Another opts not toreturn after sabbatical
By Jan Schultz
The Imperial Republican
Two more teachers at Chase County Schools opted to take the Early Retirement Program (ERP) offer and retire from teaching here at the end of the 2013-14 school year.
Resignations from longtime staff members Lynn Rinehart and Sandy Silvester were approved at Tuesday’s school board meeting, as was the resignation from Connie Thompson, who was approved for a one-year sabbatical last year.
Rinehart and Silvester join Al Zuege and Beth Larson who all were determined eligible for the school’s ERP offered this year.
Those four will receive a payment of $1,000 as part of the program, which was established this year to encourage earlier notification of plans to retire so the district could start advertising for replacements sooner.
The board approved the ERP in December, and teachers hoping to take advantage of it had to notify the administration by Jan. 31 and submit the necessary paperwork.
Fifth grade teacher Silvester has been at CCS for 28 years. Her letter of resignation indicated she would like to spend more time with her children and grandchildren.
Rinehart, currently teaching grade 7-12 industrial arts and is the school’s curriculum coordinator, is completing his 27th year at Chase County Schools. He is also a former head wrestling coach. Rinehart said in his letter his time at CCS has helped opened doors for future endeavors.
Zuege’s and Larson’s resignations were approved by the board in January.
Thompson, who had served as an English Language Learner (ELL) teacher in 2012-13 and had also taught kindergarten during her tenure, asked for a 2013-14 sabbatical last year, which was granted on a 7-1 vote.
In her letter last month to Supt. Brad Schoeppey and the board, she said while on sabbatical she was able to pursue other interests, leading to her decision not to return. She had been with CCS for 13 years.
While it was eventually approved, Thompson’s decision brought forth some discussion at the meeting.
Board member Sheila Stromberger said she felt Thompson’s decision was a breach of contract, and believes when the one-year sabbatical was granted, she agreed to return a year later.
“I believe it’s in writing and in the negotiated agreement that they will come back for a year,” Stromberger said.
“It should be noted in her file or something or sent to the state,” she added.
She believes the school has no recourse if Thompson would want to come back later and the school chose not to hire her.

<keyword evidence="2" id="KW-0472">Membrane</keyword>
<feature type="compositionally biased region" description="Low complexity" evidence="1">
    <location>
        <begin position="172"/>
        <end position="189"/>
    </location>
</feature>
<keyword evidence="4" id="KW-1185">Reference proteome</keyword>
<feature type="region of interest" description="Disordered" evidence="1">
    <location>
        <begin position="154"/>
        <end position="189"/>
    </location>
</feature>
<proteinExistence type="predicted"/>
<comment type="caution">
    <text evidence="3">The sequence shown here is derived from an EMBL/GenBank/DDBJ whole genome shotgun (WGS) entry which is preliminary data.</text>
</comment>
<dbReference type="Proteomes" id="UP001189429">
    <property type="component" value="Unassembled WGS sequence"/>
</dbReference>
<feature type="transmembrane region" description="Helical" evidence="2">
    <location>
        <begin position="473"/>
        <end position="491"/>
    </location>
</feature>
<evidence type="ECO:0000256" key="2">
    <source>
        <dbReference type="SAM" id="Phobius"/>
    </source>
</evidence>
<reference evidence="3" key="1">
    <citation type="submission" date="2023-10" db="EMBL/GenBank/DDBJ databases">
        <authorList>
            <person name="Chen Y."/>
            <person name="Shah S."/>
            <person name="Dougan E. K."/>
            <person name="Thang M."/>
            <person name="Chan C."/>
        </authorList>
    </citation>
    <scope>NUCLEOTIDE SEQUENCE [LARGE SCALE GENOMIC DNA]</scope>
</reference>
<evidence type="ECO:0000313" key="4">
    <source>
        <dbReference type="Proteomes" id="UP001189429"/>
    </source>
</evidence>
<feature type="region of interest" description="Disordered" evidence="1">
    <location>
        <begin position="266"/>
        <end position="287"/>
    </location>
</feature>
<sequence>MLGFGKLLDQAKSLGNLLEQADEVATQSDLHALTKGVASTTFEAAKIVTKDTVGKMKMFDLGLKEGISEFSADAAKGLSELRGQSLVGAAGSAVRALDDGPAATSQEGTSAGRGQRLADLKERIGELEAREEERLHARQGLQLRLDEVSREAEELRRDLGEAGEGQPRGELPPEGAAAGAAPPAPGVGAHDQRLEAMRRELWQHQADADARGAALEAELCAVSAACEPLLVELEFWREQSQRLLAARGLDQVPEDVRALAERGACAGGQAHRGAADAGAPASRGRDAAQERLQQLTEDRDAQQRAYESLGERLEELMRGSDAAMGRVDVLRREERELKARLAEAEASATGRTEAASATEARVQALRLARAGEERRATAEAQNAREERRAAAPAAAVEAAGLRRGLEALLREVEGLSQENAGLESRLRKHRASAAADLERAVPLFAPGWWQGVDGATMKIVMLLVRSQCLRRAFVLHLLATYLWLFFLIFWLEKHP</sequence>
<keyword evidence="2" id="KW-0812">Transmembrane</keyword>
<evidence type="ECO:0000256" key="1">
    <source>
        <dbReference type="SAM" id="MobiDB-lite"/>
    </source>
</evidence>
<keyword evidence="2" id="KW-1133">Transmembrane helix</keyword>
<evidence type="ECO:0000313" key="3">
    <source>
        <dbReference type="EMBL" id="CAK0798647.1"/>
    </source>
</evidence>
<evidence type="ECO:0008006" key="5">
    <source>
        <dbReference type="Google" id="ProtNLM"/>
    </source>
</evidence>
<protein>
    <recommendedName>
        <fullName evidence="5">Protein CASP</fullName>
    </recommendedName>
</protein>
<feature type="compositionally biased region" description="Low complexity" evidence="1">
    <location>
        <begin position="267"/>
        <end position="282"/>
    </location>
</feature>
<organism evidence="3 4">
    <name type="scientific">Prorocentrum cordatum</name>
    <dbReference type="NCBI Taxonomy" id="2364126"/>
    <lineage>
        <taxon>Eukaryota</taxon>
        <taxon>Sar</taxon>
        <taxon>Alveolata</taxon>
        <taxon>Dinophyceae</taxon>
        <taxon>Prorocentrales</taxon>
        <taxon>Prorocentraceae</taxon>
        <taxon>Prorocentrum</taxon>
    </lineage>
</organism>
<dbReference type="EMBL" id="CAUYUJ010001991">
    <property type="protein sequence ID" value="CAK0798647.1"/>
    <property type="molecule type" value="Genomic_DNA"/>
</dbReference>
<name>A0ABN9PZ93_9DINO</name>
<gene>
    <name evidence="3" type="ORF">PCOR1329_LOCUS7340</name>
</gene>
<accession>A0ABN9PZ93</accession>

“We have to give her a position,” she said.
She said the negotiated agreement needs to be looked at regarding this section, reworded or taken out completely.
“I for one would be very hesitant to ever do another sabbatical with the terminology in the agreement we have now,” she said.
Board President Jeff Olsen agreed.
He said he’d also be hesitant to approve another sabbatical unless there are a stiffer consequences in the agreement if they don’t return.
“It really puts the district in a bind,” he said.
Stromberger said if they had known Thompson’s position would be open, the board may have looked for someone to fill that specific position last year instead of shuffling teachers around to fill it for one year.
“To me, it was in writing that she would come back for a year,” Stromberger said.
“It was a contract and she’s broken the terms of the contract.”
While board member Gregg Smith said he believes they have legal recourse, he didn’t think it was in the district’s best interests to pursue that.
Olsen and Stromberger agreed.
Board member Karl Meeske said it was his assumption that a sabbatical be used advancing the staff member’s education.
Stromberger said her understanding is that sabbaticals can be granted by the board for any reason, but she voted against Thompson’s sabbatical request because she felt students should benefit from a teacher’s sabbatical.
Thompson had requested the sabbitical for family reasons.
Supt. Brad Schoeppey said furthering the teacher’s education is “implied” in the agreement because it references graduate hours earned in some of the verbiage.
While on sabbatical, teachers do not receive salaries or benefits. They can choose to pay their own premiums if they want to continue health insurance coverage.
All of the resignations on Tuesday’s agenda were approved on 8-0 votes.
Three coaches resign
Along with the staff resignations, three other resignations from coaches were approved.
Those accepted were from Angie Dickey, asst. high school volleyball; Bruce Vires, junior high girls’ head basketball; and Jaclyn Paisley, cheerleading co-coach.
Supt. Schoeppey didn’t think there would be difficulty filling the positions with the number of teachers they will also be replacing.
“When we look at replacing staff we’ll also be looking for fill the coaching positions,” he said.
He also noted the length of time Vires and Dickey have coached, saying it’s time to give them a break.
More on Tuesday’s meeting, which included approval of teacher and principal contracts for 2014-15, will be covered next week.